Your team sends the patient and charge information to the insurance carrier. Claim scrubbing ensures the claims are clean, accurate, and transmitted correctly. They should receive a transmission report including claims sent, claims coming back in, and claims dropped. The transmission report also includes a rejections report, identifying incorrect codes. Your team should review these reports to identify and rectify errors so claims can be processed and paid.
5. Remittance processing
Remittances include the explanation of benefits that determine allowables and what the insurance company will pay for each service. Your fee schedules are another element of the remittance process. These details are critical to accurate accounts receivable processing.
6. Insurance follow-up
Your team reviews what has and hasn’t been paid and follows up with the insurance companies as needed. They can run an accounts receivable report to show all charges that have been with the insurance carrier or the patient.
7. Patient collections
The best time to collect payments from patients is when they’re in your office. You should aim to collect any known co-payments and deductibles at the time of service. You also need a standard and a clearly communicated policy for patient payments.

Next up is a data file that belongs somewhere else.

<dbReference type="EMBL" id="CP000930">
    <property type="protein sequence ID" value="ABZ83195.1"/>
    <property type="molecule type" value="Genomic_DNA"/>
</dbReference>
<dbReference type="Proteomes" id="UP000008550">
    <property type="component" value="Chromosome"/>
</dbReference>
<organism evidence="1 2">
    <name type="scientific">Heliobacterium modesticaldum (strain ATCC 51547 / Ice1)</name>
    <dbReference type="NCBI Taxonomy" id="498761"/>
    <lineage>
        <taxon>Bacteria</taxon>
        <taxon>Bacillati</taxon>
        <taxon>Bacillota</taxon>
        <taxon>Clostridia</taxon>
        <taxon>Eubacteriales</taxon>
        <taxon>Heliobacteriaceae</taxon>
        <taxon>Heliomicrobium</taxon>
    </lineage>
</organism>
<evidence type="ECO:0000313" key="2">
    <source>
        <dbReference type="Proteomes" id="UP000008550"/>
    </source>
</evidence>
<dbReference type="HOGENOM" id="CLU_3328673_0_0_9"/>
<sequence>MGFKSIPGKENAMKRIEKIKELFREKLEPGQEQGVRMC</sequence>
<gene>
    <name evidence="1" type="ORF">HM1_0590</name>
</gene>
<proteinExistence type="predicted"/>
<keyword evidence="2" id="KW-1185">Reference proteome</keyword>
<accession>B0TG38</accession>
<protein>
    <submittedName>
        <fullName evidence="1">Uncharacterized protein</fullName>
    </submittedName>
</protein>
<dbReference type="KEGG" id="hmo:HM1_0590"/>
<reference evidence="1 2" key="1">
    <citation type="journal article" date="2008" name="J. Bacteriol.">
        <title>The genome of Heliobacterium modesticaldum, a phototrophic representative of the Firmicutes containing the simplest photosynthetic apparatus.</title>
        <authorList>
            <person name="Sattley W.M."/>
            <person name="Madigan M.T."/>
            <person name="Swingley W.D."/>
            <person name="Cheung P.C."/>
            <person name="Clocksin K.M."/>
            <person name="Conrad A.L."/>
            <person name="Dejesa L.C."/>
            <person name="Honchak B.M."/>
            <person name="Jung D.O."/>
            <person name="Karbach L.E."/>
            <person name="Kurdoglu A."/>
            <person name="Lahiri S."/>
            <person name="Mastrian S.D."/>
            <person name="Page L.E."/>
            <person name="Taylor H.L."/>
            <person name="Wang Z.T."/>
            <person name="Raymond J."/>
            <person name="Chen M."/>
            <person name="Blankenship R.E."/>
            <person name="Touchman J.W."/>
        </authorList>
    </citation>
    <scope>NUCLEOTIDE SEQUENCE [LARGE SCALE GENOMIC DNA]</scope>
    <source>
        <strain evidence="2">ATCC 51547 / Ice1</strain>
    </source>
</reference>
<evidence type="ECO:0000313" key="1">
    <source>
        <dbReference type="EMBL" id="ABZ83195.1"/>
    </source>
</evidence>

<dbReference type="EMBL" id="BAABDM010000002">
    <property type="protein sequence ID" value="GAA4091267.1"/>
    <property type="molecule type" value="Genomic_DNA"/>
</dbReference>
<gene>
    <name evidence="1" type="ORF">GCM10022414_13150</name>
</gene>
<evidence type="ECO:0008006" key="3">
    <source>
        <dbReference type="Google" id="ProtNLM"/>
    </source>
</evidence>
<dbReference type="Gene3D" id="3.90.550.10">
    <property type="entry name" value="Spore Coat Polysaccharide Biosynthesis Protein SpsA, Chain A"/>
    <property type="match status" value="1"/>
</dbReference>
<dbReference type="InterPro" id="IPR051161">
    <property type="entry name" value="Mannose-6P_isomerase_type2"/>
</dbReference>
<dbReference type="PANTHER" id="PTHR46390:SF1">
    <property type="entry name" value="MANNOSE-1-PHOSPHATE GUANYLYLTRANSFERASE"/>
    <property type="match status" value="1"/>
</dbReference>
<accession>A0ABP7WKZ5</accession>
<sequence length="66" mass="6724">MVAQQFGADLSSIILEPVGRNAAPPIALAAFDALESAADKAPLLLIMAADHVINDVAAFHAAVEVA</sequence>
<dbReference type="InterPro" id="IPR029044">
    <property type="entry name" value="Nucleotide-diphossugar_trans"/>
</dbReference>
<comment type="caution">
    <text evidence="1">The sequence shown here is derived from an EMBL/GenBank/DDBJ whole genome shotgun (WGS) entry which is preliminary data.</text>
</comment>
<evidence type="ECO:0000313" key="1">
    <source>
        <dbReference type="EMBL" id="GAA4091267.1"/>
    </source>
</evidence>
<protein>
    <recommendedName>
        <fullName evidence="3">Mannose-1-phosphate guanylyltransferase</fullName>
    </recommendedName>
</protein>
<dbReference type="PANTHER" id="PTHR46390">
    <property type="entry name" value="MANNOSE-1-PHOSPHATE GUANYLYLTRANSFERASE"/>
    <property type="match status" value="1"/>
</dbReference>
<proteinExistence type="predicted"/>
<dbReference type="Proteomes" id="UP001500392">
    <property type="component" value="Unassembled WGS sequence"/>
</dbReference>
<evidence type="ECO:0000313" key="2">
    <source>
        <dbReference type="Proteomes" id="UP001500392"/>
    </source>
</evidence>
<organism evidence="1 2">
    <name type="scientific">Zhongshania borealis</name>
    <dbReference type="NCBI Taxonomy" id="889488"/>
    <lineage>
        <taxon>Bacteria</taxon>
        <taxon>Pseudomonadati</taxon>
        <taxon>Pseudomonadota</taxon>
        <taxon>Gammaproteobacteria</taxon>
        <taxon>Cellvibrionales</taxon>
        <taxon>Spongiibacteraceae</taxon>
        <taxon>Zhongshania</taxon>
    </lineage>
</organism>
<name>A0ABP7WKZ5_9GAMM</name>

While the costs to the patient may not always be clear at the point of service, you also need to ensure the timely issue of patient statements. When your team has the necessary information and can set financial expectations from the very first patient interaction, you have a much higher chance of timely patient payments.
Creating efficiencies in the revenue cycle with automation
That’s a lot to do manually. With so many steps and details, manual revenue cycle management can be rife with errors and delays. It creates an unnecessary burden on your team and can detract from the patient’s experience.
Revenue cycle automation can streamline these processes, freeing up your office staff so they can focus their energies on more important tasks.
About Revenue Cycle Automation
While the revenue cycle has been computerized for some time now, many medical practices still have a team of people who complete each step manually. You can implement a program to:
- Expedite cost estimates
- Automate benefits retrieval
- Assist or submit preauthorizations
- Reduce manual data entry
- Automate claim denials
- Improve integration between third-party tools
Automating these steps with the right software creates efficiencies that save you time and money. Ultimately, when you reduce time-stealing tasks, your providers and office staff can focus on what really matters — the patients. Revenue cycle automation can enhance patient communications opportunities and the overall patient experience.